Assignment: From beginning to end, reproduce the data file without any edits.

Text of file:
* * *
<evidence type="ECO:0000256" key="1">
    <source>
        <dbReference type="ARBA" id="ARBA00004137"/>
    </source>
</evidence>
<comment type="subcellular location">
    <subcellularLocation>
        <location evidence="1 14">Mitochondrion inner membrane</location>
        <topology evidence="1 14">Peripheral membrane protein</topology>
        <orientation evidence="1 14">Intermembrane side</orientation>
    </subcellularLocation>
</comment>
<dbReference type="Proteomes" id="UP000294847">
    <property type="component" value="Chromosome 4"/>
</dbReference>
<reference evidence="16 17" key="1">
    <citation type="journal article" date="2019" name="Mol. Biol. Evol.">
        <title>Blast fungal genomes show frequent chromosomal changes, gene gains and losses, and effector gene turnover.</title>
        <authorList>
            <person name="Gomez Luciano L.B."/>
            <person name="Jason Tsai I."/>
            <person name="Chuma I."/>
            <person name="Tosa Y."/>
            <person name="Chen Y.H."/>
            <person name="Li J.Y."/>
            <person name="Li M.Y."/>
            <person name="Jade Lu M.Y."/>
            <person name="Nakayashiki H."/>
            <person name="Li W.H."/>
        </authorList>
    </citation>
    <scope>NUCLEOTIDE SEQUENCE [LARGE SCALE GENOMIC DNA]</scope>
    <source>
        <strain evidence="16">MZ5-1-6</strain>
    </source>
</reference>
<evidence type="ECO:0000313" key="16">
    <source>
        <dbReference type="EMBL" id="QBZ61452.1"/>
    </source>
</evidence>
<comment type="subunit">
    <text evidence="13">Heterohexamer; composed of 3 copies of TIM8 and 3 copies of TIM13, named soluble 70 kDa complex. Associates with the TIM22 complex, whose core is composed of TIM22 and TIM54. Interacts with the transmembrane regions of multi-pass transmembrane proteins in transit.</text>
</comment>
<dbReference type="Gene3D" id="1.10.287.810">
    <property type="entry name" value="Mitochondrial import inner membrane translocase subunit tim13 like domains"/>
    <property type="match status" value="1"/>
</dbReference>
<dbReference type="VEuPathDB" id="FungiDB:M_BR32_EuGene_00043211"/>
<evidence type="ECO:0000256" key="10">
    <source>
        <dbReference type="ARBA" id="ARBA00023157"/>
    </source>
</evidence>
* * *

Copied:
<evidence type="ECO:0000256" key="1">
    <source>
        <dbReference type="ARBA" id="ARBA00004137"/>
    </source>
</evidence>
<comment type="subcellular location">
    <subcellularLocation>
        <location evidence="1 14">Mitochondrion inner membrane</location>
        <topology evidence="1 14">Peripheral membrane protein</topology>
        <orientation evidence="1 14">Intermembrane side</orientation>
    </subcellularLocation>
</comment>
<dbReference type="Proteomes" id="UP000294847">
    <property type="component" value="Chromosome 4"/>
</dbReference>
<reference evidence="16 17" key="1">
    <citation type="journal article" date="2019" name="Mol. Biol. Evol.">
        <title>Blast fungal genomes show frequent chromosomal changes, gene gains and losses, and effector gene turnover.</title>
        <authorList>
            <person name="Gomez Luciano L.B."/>
            <person name="Jason Tsai I."/>
            <person name="Chuma I."/>
            <person name="Tosa Y."/>
            <person name="Chen Y.H."/>
            <person name="Li J.Y."/>
            <person name="Li M.Y."/>
            <person name="Jade Lu M.Y."/>
            <person name="Nakayashiki H."/>
            <person name="Li W.H."/>
        </authorList>
    </citation>
    <scope>NUCLEOTIDE SEQUENCE [LARGE SCALE GENOMIC DNA]</scope>
    <source>
        <strain evidence="16">MZ5-1-6</strain>
    </source>
</reference>
<evidence type="ECO:0000313" key="16">
    <source>
        <dbReference type="EMBL" id="QBZ61452.1"/>
    </source>
</evidence>
<comment type="subunit">
    <text evidence="13">Heterohexamer; composed of 3 copies of TIM8 and 3 copies of TIM13, named soluble 70 kDa complex. Associates with the TIM22 complex, whose core is composed of TIM22 and TIM54. Interacts with the transmembrane regions of multi-pass transmembrane proteins in transit.</text>
</comment>
<dbReference type="Gene3D" id="1.10.287.810">
    <property type="entry name" value="Mitochondrial import inner membrane translocase subunit tim13 like domains"/>
    <property type="match status" value="1"/>
</dbReference>
<dbReference type="VEuPathDB" id="FungiDB:M_BR32_EuGene_00043211"/>
<evidence type="ECO:0000256" key="10">
    <source>
        <dbReference type="ARBA" id="ARBA00023157"/>
    </source>
</evidence>